(mistakenly posted to Off Topic before...)
On Monday morning a friend of mine is FINALLY taking me up in his 1940 Ryan PT20...here she is
Some stick time is promised. I've already had control of his Mooney a number of times.
Should be a beautiful morning in Sonoma, CA.
Have a great time but no wing walking. 🙂
Cool - saw 2 of these flying at the Shuttleworth collection at an evening air display recently - you'll need ear plugs 🙂
What a great morning!
Arrived at Schellville-Sonoma Valley Airport (0Q3) at about 9:30am with a light morning fog layer just burning off. Wind sock hanging dead limp. My pilot Dan opened up his hangar, pulled his Mooney Executive out of the way and removed the parachute cover from his gleaming classic Ryan PT20. We dragged it to the tarmac; Dan fueled up and gave the prop a few turns, then I climbed into the front cockpit, buckled in, inserted my earplugs and stood on the brakes while Dan spun the prop until she started. Wonderful sound. Dan ran the motor a few minutes to heat the oil then we taxiied the short few yards to runway 7. I turned my baseball cap backwards, Dan throttled forward, the tail lifted and in a few moments we were up and instantly banking in a U-turn back over the hangars to salute our friend Matt who was minding the dogs and waiting his turn.
We headed off over the vineyard hills, clearing them by mere yards. We climbed to about 800 feet, then descended a bit and Dan turned two laps around the home of a friend. We continued on into the river valley, descending even lower until we were skimming over the glassy river surface at less than 100 feet. OH yeah! This is IT!
Climbed up again and I got the signal. Dan was waggling the stick back and forth (no radio of any kind in this old girl!) which meant it was my turn to give it a go. I took my stick; eased my feet onto the pedals and made my first objective straight and level flight. After getting comfortable with that I felt like making a turn, so I banked her gently to the right, gave it a little right rudder, reminding myself to make only small corrections and to keep the nose up. I finished my 90 deg. turn, leveled off and... found myself looking at 4 very high radio towers! They were probably 2-3 miles ahead but I didnt want to spend another second flying straight at them, so banked her over to the right again another 90 deg.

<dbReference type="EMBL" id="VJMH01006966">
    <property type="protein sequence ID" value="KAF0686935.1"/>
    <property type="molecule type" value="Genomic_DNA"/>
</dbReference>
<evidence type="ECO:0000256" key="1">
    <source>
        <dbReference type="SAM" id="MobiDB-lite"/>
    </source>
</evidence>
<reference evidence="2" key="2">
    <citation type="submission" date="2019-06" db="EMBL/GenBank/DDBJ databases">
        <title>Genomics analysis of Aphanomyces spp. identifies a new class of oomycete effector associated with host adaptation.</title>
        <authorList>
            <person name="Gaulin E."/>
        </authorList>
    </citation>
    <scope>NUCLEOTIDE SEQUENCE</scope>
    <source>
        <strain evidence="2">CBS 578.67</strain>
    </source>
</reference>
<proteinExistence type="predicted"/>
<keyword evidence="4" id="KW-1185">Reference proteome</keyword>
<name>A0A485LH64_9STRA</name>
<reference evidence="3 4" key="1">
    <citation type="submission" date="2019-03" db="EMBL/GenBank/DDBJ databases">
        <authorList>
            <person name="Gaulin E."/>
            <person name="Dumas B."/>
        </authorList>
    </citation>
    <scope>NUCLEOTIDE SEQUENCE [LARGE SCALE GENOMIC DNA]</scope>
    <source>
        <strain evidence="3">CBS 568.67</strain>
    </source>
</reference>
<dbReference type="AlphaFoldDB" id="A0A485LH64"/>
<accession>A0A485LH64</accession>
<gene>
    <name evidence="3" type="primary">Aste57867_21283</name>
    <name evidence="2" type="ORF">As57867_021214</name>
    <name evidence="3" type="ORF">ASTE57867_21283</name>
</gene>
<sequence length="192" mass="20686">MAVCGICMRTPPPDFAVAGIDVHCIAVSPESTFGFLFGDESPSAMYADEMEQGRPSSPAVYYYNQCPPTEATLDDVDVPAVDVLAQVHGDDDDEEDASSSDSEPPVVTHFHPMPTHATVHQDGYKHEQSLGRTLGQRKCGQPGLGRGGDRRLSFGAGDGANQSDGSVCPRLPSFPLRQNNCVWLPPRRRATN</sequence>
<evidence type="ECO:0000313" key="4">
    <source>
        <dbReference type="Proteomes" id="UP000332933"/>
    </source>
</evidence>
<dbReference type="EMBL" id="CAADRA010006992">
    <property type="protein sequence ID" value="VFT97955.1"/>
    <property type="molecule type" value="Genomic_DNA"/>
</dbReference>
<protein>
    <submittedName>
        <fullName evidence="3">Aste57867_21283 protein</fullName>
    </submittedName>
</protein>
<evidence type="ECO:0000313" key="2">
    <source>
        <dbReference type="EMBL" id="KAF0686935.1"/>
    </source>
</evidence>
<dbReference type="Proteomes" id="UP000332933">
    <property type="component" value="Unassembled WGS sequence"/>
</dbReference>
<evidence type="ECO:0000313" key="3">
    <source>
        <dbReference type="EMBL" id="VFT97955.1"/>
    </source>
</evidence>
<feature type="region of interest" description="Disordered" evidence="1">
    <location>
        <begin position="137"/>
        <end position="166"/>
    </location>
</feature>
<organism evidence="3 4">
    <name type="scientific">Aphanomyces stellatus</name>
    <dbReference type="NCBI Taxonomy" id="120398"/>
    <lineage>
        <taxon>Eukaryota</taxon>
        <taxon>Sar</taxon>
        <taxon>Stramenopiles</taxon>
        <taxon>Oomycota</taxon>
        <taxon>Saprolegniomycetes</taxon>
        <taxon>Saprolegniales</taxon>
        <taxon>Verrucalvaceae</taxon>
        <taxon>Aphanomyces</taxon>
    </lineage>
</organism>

Another two turns and we were heading south again the same direction we were headed when I took over. The far north edge of San Francisco Bay. I took her just barely out over the water then turned left to the east, following the bay's edge. What a cool feeling, my first open cockpit experience. It was very warm and surprisingly less windy then I'd imagined. At one point there was a redtail hawk pacing us off our right wing tip.
Dan waggled the stick and I relinquished control back to him. He steered us back northward in the direction of the airfield and then decided to have some fun.
Applying power and pitching up we climbed a very quick few hundred feet; still powering up he pushed the rudder left and nosed over sideways, throttled down and we were in a curling dive toward the not-very-distant earth. Wow! It took a couple more of those before my instinctive mistrust of my shoulder and lap harnesses subsided. I took a couple breaths and allowed myself to enjoy the rest.
Dan gave me the stick again and I resumed my timid novice flying until we were near the airfield. He took over, cut the throttle, banked left and dropped us gently on the grass strip beside the runway, landing in the opposite direction of takeoff due to the perfect calm conditions.
A few minutes on the ground, a few more gallons of fuel and we took off again. This time when I got the stick I felt a little bolder, banking higher through a full 360. As I came out of that turn I heard Dan banging on the fuselage to get my attention, pointing forward. I was flying straight toward the end of the runway at Petaluma airport. Time to turn and avoid trouble again. I made a 180, headed toward the Bay again. A few more turns and Dan took over to do more barnstorming. Taking us low over vineyards and brown farm fields, well under 100 feet, buzzing everyone we could find. Dan finally tested my flinch reflex by flying low toward a stand of trees closer closer and closer until he finally veered off and upward. What a rush!
We returned to the airfield for another gentle grass landing. The two trips combined were about 45 minutes. I climbed out, Matt climbed in and I got a look at the bird from the ground.
It was a great experience and I'm kicking myself because I had my camera in hand before I left the house and somehow walked out without it. A few pics from Matt's camera phone may be forthcoming...
Hope you enjoyed my account.
That's great, sounds like you had a super time. That's what flying is really about, no computers or ATC, just freedom and the skill of the pilot. 👏
Indeed. You must of had an awesome time. Looking forward to some pics, if you get to upload them. 😉 😀 😀 😀
Very nice of you to give such a detailed report of your wonderful experience. Congratulations on the opportunity ❗ 😉
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